Keralie is the best pickpocket in all of the kingdoms of Quadara, but when she steals a “comm disk” and realizes a royal murder plot is afoot, she must learn who to trust and fast.
Andy and Terry live in a 104-story treehouse. (It used to be a 91-story treehouse, but they decided it was still missing a few things.) It has a never-ending staircase, a burp bank, a deep-thoughts thinking room, Mount Everest, a mighty fortress reinforced with extra-strong fortress reinforcer, and a money-making machine.
New York Times-bestselling team Andy Griffiths and Terry Denton invite readers to come hang out with them in their 91-Story Treehouse—the seventh book in the illustrated chapter book series filled with Andy and Terry’s signature slapstick humor!Andy and Terry live in a 91-story treehouse. (It used to be a 78-story treehouse, but they keep getting ideas for new stories!) It has a submarine sandwich shop that serves sandwiches the size of actual submarines, an air-traffic control tower, a human pinball machine, a spin-and-win prize wheel, a giant spider web—with a giant spider!— and a big red button, which they’re not sure whether to push or not because they can’t remember what it does. Good thing there’s so many fun things to do in the treehouse, because Andy and Terry get stuck babysitting Mr. Big Nose’s three grandchildren for the day. After all, how much trouble could they possibly get into in just one day?Praise for Andy Griffiths and the Treehouse series:”Anarchic absurdity at its best. . . . Denton’s manic cartooning captures every twist and turn in hilarious detail.” —Publishers Weekly, starred review, on The 13-Story Treehouse”Will appeal to fans of Jeff Kinney and Dav Pilkey. . . . The wonderfully random slapstick humor is tailor-made for reluctant readers. . . . A treat for all.” —Booklist on The 13-Story Treehouse”Twice the treehouse, twice the fun? You bet. . . . Denton’s furiously scrawled line drawings milk the silly, gross-out gags for everything they’re worth. Kids should be flipping pages faster than a pair of inflatable underpants can skyrocket the young heroes to safety.” —Publishers Weekly, starred review, on The 26-Story TreehouseRead the whole series!The 13-Story TreehouseThe 26-Story TreehouseThe 39-Story TreehouseThe 52-Story TreehouseThe 65-Story TreehouseThe 78-Story TreehouseThe 91-Story Treehouse
When Mae’s family moves from the country to the city, she is sad to leave behind her beloved backyard garden but before long, she finds a way to start a new garden.
Dingo leaves her sleeping pups with her mate and lifts her head to smell the air. Dusk is a busy time — the time for hunting. Softly and fleetly she runs through the forest, past a possum, a wombat, and kangaroos in the gully below. Now she climbs to the highest point and sniffs again, locating the scent of rabbits in the wind. Interspersed with text offering facts for curious readers, Dingo is a lyrical foray into the life of these fascinating wild dogs.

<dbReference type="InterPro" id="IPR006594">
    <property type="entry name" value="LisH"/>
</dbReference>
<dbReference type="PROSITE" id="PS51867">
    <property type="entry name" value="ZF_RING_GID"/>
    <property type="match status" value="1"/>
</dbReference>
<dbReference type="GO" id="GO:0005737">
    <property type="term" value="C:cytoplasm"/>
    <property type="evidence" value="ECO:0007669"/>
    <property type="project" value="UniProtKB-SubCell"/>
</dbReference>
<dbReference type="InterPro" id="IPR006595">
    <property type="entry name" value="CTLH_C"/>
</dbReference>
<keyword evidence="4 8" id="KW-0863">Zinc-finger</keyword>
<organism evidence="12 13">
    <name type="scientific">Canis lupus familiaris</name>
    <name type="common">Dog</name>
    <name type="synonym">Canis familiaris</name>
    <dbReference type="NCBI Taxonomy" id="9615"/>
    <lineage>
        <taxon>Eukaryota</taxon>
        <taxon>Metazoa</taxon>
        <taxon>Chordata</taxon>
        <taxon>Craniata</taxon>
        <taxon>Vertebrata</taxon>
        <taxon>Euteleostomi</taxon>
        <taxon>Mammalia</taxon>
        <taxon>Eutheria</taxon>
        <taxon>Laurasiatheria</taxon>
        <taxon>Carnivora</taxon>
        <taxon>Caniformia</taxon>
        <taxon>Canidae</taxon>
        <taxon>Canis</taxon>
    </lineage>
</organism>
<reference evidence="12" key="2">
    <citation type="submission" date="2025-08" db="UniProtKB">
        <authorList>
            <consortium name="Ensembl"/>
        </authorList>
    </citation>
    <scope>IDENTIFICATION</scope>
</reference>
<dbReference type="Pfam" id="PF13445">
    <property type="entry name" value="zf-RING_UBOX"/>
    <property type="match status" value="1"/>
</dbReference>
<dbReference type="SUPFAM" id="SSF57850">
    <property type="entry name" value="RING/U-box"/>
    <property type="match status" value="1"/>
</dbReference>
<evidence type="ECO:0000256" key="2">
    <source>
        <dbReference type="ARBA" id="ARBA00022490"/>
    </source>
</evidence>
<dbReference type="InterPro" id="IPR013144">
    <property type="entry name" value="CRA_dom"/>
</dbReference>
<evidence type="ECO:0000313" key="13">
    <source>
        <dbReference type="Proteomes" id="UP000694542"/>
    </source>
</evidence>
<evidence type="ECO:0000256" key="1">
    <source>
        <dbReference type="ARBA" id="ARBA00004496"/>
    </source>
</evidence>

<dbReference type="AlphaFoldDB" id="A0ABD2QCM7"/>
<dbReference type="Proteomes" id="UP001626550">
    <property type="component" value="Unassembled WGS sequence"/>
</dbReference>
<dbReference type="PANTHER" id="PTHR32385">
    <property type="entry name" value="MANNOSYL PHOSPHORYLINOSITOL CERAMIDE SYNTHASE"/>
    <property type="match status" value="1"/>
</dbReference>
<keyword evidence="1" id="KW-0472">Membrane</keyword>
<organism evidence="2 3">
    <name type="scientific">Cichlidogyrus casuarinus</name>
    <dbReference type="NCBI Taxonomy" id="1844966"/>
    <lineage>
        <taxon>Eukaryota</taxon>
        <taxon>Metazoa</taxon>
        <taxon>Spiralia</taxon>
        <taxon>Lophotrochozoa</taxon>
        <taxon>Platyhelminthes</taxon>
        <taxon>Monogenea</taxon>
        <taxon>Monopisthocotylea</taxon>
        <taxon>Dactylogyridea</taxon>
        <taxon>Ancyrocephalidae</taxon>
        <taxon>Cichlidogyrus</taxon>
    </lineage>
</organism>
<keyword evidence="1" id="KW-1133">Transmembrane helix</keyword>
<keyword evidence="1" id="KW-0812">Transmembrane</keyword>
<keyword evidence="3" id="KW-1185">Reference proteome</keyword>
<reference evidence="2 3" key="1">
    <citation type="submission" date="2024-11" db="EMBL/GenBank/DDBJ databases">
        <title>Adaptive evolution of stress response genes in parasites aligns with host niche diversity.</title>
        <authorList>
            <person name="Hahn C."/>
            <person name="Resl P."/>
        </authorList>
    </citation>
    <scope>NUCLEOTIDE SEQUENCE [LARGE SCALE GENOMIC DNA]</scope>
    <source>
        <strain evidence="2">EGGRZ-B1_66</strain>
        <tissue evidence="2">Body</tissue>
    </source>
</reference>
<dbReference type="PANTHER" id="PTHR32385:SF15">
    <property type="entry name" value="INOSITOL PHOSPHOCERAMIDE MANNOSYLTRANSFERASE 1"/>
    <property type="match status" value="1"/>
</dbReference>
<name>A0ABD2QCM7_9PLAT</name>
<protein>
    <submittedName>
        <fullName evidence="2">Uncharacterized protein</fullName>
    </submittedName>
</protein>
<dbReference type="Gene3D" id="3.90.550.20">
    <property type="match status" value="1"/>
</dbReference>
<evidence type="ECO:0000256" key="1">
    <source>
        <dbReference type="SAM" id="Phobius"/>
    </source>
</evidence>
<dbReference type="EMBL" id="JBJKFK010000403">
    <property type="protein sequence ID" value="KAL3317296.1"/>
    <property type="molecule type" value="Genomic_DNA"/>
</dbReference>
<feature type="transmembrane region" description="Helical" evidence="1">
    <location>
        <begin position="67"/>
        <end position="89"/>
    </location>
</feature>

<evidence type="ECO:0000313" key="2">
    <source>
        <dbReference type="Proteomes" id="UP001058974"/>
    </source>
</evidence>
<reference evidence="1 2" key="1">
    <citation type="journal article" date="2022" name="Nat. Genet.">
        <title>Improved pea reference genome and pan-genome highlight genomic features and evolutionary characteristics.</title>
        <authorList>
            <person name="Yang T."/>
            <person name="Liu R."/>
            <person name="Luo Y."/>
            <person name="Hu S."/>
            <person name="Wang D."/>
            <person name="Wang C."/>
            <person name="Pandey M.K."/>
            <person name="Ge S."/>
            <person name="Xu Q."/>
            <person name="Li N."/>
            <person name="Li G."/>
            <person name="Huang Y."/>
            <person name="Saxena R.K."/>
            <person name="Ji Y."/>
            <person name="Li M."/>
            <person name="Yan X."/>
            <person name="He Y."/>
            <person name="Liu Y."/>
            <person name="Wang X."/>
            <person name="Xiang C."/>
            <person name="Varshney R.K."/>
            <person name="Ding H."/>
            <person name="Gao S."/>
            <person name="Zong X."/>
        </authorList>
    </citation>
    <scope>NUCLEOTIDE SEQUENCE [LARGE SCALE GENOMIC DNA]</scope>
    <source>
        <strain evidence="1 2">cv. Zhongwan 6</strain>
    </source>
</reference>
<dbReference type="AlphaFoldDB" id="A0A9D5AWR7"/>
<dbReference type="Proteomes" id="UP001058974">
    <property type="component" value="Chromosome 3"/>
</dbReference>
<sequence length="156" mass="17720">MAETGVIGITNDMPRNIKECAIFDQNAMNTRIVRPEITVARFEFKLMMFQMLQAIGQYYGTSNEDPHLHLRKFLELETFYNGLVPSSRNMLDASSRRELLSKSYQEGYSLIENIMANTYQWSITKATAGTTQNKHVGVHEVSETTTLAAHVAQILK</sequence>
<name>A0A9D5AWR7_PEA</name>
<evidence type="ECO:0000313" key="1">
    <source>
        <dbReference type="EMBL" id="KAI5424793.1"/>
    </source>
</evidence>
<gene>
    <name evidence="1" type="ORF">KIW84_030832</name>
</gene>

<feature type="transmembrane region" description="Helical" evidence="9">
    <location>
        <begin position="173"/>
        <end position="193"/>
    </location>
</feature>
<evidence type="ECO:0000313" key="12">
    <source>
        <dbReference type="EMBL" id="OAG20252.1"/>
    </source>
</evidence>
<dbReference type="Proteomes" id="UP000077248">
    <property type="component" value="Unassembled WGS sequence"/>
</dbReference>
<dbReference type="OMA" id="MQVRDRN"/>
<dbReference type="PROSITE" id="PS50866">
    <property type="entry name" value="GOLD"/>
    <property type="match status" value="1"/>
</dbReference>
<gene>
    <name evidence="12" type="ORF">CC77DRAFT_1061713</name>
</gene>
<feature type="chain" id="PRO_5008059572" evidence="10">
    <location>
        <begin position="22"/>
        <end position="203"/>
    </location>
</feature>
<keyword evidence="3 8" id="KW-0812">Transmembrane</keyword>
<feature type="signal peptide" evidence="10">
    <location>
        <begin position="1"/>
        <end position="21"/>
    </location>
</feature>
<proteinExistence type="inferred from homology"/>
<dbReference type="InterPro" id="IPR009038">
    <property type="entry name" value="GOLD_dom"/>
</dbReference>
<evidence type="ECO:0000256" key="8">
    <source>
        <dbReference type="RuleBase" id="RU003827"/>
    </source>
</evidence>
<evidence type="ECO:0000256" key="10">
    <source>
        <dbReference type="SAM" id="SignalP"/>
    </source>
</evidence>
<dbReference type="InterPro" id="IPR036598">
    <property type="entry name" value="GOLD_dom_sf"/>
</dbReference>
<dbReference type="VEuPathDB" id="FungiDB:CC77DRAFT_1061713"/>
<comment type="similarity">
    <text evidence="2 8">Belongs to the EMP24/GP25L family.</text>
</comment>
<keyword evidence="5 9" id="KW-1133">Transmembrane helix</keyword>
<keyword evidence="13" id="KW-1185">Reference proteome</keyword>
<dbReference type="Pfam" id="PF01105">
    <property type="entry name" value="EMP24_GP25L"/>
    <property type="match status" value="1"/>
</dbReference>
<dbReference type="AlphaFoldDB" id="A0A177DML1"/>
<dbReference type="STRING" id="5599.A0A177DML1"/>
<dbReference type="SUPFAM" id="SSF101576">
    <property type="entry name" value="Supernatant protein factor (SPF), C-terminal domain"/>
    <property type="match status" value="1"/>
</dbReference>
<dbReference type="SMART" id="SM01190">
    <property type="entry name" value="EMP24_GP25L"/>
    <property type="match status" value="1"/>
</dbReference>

A very small boy in a bear suit and a very large bear in a boy suit share the fun of pretending, adventuring in the woods, and a honey sandwich next to a warm fire on a cold day. Which is really the boy, and which is the bear? It doesn’t matter—you are who you say you are. With minimal text and bold, dramatic illustrations, this picture book offers a thought-provoking take on identity and brings a fresh vision to the theme of finding connections hidden behind visual differences.
One day Dad comes home with one of those old cameras, the kind that uses film. But he doesn’t take photos of the regular things people photograph. He takes pictures of his keys, his coffee cup, the objects scattered on his desk. He starts doing a lot of things that are hard to understand, like putting items that belong in the fridge in the cupboard and ones that belong in the cupboard in the fridge. In a sensitive, touching tale about losing a family member to a terminal illness, Ross Watkins and Liz Anelli prove that love is the one thing that can never be forgotten.
In poetic language and soft watercolor illustrations, this gentle lullaby of a tale evokes a story about finding refuge.
When you live at the edge of the no-go desert, you need to make your own fun. That’s when you and your brothers get inventive and build a bike from scratch, using everyday items like an old milk pot (maybe Mum is using it, maybe not), a bent bucket seat, and bashed tin-can handles. The end result is a spectacular bike, perfect for going bumpetty bump over the sand hills, past your fed-up mum, and right through your mud-for-walls home.
Alice is 15, with hair as red as fire and skin as pale as bone. Something inside Alice is broken: she remembers words but struggles to speak them. Still, Alice knows words are for sharing, so she pins them to posters in tucked-away places: railway waiting rooms, fish-and-chip shops, quiet corners. Manny is 16, with a scar from shoulder to elbow. Something inside Manny is broken: he was once a child soldier, forced to do terrible, violent things. But in a new land with new people who will care for him, he spends time exploring on foot. And in his pocket, he carries a poem he scooped up. And he knows the words by heart. When Manny and Alice meet, their relationship brings the beginning of love and healing.
WOW Recommends: Book of the Month for September 2018.